Hello Literacy Voices Readers!

            We are excited to share such important work with you! In this spring’s publication, we focus on both equity and empathy in literacy, a reflection of the International Literacy Association "What's Hot Report" in which equity in literacy is emphasized.   The “What’s Hot Report” defines equity as “ensuring all children get what they need not only in situations of poverty and limited resources but also regardless of academic proficiency, geographic remoteness, and any other barrier to school success” (p. 11).  Further, Merriam-Webster released their top 10 words of 2017 and number four on the list is empathy.  The Literacy Voices Journal for the Montana State Reading Council highlights in our spring issue practices and research concerning equity and empathy in literacy across Montana and across the nation.  These issues of equity and empathy come into play in our state in which we continuously strive to incorporate lessons that meet the needs of all learners.  Montana has long been the leader in the implementation of Indian Education for All.   However, we have opportunity to deepen our inclusive practices.  In this issue, we present additional resources including those which support LGBT+ students, English Language Learners (ELLs), students living in poverty, and various cultural groups. 

This issue begins with some of our youngest learners in which building empathy through read aloud literacy practices is explored. Waterhouse (2018) asserts that intentional teacher interactions with students in early childhood, specifically literacy interactions, supports the development of empathy and equity. Students’ early experiences with literacy are so vital for educational success; however, just as important is the development of the person including empathy. A key piece to the development of students is understanding and awareness of the self, including LGBTQ+ students.

            Another best practice for supporting literacy in the classroom is the inclusion of diverse literature. All students need the opportunity to experience books as a window, a mirror, or a glass sliding door (Bishop-Simms, 1990). Experiencing characters that students can relate to is especially important for those that are often left out of literature, specifically LBGTQ+ youth. Our colleagues from Montana State University in Bozeman, Romeo and Ellsworth (2018), not only provide us with an excellent resource list of titles that include diverse characters and topics, but they also explicate why it is so important to include these books for all our students.

Teachers can feel uncomfortable or unknowledgeable about how best to create inclusive learning environments that support the specific needs the diversity of their classroom community. Ortmann and Rogers (2018) explain that diversity can include the traditional notions of race, ethnicity, or language; however, diversity can further include family structures, LGBTQ+ students, and cultural backgrounds. Their article explores teacher self-study as a professional development opportunity to examine diversity in the classroom. The experiences of two different teachers highlight their exploration into developing their cultural competencies.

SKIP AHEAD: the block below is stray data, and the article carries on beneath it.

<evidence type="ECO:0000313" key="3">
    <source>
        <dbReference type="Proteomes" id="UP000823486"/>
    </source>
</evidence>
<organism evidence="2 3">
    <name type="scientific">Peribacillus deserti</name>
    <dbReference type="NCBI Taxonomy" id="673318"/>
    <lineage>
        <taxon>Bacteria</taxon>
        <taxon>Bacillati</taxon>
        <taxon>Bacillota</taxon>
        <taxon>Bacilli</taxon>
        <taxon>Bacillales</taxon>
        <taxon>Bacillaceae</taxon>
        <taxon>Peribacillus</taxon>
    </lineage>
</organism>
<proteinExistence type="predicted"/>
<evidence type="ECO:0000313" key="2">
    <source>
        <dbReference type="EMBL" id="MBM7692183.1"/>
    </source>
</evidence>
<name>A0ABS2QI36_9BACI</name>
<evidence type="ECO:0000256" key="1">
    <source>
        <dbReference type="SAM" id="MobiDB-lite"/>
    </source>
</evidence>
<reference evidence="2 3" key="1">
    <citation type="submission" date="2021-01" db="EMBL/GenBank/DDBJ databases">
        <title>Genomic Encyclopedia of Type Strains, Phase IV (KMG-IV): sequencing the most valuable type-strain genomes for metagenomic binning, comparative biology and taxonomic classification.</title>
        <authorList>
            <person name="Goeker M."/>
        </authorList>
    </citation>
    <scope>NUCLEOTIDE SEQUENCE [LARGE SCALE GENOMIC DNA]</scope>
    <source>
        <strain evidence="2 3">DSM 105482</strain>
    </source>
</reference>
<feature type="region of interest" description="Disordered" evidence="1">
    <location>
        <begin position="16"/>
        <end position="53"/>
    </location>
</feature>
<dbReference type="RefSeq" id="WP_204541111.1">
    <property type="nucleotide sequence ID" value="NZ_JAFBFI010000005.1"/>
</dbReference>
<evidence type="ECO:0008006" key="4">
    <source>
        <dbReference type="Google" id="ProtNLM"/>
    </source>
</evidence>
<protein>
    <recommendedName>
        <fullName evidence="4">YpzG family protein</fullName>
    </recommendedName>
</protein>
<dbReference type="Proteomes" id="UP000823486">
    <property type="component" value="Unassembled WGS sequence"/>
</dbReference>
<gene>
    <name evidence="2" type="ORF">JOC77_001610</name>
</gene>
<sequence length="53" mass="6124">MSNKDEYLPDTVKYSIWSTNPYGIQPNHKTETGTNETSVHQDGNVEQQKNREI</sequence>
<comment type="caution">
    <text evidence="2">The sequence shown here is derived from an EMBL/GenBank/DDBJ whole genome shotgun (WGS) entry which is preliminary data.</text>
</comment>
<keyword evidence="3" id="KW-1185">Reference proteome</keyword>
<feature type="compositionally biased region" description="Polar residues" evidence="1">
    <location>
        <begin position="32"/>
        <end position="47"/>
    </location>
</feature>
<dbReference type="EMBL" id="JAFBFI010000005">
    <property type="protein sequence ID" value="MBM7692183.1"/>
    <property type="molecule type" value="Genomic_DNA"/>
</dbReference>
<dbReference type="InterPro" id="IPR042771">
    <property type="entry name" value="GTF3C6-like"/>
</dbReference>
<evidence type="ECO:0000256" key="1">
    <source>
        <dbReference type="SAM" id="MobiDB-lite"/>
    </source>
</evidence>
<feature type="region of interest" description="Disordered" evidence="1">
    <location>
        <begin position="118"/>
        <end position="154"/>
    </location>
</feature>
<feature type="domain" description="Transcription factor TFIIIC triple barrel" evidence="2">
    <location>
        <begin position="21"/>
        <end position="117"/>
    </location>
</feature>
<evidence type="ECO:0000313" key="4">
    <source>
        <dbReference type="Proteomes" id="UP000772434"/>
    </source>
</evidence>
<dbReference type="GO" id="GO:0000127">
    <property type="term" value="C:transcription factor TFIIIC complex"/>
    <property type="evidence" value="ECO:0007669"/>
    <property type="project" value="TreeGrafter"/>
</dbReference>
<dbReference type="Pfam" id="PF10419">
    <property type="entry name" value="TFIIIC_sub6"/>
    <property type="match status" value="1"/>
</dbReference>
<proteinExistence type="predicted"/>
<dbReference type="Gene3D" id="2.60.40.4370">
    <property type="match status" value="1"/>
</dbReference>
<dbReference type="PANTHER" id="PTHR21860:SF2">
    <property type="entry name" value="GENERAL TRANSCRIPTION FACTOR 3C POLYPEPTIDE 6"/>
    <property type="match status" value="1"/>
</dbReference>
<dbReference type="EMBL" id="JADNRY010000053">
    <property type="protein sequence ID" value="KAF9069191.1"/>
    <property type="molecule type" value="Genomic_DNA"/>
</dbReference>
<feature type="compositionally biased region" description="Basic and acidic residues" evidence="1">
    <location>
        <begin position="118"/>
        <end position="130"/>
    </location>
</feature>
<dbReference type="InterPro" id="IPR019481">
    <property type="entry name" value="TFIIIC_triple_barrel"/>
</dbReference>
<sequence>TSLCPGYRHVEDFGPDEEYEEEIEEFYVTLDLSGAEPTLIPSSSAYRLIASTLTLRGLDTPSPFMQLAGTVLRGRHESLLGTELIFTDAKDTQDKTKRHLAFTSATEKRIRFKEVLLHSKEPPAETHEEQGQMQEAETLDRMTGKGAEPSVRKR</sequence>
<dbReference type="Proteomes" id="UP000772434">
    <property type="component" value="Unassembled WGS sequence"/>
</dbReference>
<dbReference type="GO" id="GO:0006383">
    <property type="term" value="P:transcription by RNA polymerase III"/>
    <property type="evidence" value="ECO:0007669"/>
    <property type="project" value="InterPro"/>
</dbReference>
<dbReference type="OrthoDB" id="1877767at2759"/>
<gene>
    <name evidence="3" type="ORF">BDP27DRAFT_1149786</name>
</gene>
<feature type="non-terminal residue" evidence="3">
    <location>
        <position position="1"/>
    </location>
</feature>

As stated above, diversity considerations can and should include language considerations. Montana has recently experienced an increase in English Language Learners (ELL) students, and in some geographic areas such as in Missoula, a dramatic influx of ELLs.  The urgent pedagogical concern of these students in learning English is addressed. Specifically, empathy as a pedagogy for teachers of ELL students is highlighted.  

Finally, literacy concerns for students living in poverty and the effects of these conditions on learning are explored. According to Sharp, Hughes, and Carlisle (2018), literacy educators become more sensitive and aware of poverty and learning as they search for professional learning to augment their pedagogical practices. The suggested pedagogical strategies recommended in this article enable all educators to increase their use of culturally-relevant teaching practices in their classrooms.

We hope that this issue inspires you to think critically about ways in which you can incorporate equity and equity into your own classrooms.

Enjoy this issue!

Drs. Kari Dahle-Huff and Rachael Waller,
Co-Editors of Literacy Voices or  










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